Colombia seems to suffer a COVID-19 fatigue while the pandemic has not even reached one third of its projected intensity. The pandemic’s strategy has changed.
The misfortune of the South American country is being last in the contagion line. Fatigue kicked in months before the worst has been projected.
The coronavirus seems to have changed strategy, from taking Europe by surprise in a blitzkrieg to submitting a relatively prepared Colombia to a lengthy siege.
Defeating the defenses
The 167 COVID-19 fatalities confirmed on Sunday exceed the deaths registered in the entire month of March after the first person died of the pandemic on the 20th of that month, but the score bars on news websites have all but disappeared.
The 3,000 total deaths registered in Colombia are nothing compared to the 35,000 deaths in Italy so far, yet the South American country is projected to overtake the European country’s death toll within months.
The pandemic is demonstrating that it can and will defeat any defense without mercy.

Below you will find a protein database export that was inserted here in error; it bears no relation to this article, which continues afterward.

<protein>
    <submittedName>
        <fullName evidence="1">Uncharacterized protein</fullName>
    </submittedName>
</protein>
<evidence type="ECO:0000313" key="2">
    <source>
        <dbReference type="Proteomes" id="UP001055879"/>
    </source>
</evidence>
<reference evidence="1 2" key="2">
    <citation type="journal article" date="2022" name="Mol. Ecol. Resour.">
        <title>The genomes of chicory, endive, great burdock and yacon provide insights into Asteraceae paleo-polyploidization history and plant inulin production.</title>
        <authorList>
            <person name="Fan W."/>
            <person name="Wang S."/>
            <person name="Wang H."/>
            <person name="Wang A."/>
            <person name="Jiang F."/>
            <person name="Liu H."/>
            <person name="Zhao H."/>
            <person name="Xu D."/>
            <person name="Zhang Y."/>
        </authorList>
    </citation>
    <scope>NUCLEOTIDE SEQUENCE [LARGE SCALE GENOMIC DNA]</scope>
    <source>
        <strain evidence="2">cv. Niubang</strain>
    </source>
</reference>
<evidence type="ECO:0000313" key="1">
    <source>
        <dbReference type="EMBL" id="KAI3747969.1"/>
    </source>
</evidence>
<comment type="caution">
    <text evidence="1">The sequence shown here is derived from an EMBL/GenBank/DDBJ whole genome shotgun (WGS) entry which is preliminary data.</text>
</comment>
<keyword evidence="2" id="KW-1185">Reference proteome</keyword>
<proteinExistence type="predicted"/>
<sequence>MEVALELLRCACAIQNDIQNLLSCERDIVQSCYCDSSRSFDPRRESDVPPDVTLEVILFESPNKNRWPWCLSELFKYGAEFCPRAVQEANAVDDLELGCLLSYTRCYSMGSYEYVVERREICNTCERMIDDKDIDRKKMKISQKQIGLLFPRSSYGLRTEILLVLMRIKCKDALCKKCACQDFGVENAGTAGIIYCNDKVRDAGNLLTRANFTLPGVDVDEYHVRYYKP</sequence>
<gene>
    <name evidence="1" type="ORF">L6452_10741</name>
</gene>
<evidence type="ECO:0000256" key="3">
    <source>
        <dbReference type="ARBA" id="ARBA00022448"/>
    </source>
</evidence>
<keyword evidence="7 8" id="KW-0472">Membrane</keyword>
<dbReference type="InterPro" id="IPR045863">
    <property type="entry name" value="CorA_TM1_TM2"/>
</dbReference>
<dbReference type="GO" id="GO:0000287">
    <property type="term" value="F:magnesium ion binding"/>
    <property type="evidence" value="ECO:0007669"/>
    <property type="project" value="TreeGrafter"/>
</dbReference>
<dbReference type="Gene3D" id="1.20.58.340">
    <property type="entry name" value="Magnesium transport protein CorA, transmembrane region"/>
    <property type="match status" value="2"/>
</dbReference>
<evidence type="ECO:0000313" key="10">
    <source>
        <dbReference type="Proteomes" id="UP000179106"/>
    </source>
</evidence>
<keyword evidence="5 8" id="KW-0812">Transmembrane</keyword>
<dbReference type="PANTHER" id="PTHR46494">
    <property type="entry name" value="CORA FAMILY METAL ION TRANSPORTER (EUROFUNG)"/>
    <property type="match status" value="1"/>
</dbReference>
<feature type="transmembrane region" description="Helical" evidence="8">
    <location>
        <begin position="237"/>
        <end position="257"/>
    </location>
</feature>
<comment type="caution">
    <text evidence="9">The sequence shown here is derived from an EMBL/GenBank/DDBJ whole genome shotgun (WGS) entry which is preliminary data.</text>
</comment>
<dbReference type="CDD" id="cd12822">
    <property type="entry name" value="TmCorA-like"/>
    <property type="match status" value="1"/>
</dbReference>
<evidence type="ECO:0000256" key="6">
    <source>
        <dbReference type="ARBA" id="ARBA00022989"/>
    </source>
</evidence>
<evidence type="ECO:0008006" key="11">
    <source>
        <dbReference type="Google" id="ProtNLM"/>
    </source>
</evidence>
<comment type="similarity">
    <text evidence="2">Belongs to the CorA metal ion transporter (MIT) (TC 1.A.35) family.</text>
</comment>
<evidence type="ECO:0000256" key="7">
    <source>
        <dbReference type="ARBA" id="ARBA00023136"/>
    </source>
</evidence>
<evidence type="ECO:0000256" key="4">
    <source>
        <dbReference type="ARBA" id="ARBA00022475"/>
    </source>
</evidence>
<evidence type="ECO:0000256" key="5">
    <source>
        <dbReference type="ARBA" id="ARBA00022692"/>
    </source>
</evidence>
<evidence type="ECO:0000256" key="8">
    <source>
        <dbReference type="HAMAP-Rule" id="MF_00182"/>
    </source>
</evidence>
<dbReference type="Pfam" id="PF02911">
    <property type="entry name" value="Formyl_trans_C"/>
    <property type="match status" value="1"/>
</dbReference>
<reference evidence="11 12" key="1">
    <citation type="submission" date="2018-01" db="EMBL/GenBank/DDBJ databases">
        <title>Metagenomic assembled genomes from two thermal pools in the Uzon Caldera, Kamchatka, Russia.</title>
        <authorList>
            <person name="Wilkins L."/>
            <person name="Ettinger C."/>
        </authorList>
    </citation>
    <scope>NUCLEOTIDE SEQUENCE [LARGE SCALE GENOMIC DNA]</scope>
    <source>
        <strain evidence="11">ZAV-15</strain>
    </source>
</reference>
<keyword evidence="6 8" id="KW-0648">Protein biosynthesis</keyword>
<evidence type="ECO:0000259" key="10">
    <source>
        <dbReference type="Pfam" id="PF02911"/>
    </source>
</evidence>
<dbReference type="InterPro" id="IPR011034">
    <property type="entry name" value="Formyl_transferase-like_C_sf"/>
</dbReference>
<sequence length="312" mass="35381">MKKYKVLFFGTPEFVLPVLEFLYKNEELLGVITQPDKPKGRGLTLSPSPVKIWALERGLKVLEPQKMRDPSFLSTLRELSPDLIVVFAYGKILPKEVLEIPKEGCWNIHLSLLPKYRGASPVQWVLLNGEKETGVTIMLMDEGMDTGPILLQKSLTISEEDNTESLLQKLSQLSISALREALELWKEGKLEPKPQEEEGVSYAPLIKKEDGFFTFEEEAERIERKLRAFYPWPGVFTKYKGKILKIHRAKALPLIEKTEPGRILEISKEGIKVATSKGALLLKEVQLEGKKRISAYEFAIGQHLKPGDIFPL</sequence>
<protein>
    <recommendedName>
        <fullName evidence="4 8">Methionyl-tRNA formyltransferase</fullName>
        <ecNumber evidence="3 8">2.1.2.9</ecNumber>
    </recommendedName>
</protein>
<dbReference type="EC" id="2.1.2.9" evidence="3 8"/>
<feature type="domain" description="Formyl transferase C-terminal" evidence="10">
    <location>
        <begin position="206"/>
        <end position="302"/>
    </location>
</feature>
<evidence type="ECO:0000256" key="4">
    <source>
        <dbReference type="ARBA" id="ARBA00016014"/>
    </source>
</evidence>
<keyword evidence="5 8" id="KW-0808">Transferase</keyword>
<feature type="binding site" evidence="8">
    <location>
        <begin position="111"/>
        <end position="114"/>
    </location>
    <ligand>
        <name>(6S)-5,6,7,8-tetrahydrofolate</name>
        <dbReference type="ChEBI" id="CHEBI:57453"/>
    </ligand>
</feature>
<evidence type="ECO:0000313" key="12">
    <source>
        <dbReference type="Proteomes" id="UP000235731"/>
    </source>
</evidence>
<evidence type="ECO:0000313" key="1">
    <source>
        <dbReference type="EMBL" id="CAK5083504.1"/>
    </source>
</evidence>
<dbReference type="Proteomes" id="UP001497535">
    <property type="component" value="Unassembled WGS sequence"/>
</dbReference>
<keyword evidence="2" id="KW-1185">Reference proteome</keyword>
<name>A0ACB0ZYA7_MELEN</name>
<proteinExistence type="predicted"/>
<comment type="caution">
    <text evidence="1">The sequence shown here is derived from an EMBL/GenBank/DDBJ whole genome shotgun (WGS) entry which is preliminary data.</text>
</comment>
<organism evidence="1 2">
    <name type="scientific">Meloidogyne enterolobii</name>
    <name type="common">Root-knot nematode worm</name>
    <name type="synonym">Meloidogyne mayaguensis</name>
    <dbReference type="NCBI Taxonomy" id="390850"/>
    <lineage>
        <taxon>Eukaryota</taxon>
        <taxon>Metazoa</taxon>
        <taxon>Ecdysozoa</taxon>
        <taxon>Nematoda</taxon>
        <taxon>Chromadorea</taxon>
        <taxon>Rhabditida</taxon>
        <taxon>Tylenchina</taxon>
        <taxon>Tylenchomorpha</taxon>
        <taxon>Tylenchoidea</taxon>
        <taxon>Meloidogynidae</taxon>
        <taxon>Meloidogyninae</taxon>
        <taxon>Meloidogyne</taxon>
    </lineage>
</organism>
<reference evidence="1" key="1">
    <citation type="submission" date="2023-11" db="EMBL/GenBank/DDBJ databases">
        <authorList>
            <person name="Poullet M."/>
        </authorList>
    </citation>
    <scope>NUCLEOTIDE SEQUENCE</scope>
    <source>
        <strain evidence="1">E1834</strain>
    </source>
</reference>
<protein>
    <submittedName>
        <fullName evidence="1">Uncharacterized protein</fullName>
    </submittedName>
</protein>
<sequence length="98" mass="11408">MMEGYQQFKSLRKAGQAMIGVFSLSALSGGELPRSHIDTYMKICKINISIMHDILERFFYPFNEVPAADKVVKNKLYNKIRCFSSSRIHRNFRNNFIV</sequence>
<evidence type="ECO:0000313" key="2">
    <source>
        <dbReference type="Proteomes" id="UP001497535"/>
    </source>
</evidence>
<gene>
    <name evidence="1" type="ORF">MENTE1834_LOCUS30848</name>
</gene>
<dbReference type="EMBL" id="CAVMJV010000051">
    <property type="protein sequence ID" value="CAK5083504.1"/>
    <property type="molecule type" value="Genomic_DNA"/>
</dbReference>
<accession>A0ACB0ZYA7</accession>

Despite three months of stay at home orders, Colombia’s healthcare system has begun collapsing and between 40% to 60% of health workers are reporting burnout symptoms.
President Ivan Duque, weak but realistic, surrendered weeks ago already and no longer seeks to “flatten the curve.”
Both Duque and Lopez hope people’s personal responsibility will “extend the curve” while they wait for a vaccine.
No head shot, but torture
The coronavirus is not going to give Colombia a so-called “tiro de gracia,” or merciful bullet to the head, but it will torture the country to death.
COVID-19 will seek out the most vulnerable — those for who working from home is not an option or those who have a social life — and kill them.
By the time it’s done — and no virus is done until there is a vaccine — COVID-19 will have killed more people in Colombia than 50 years of war and drug trafficking combined.
The latest coronavirus will leave the South American country exhausted, starving, traumatized, without an economy to speak of, but with multiple armed conflicts.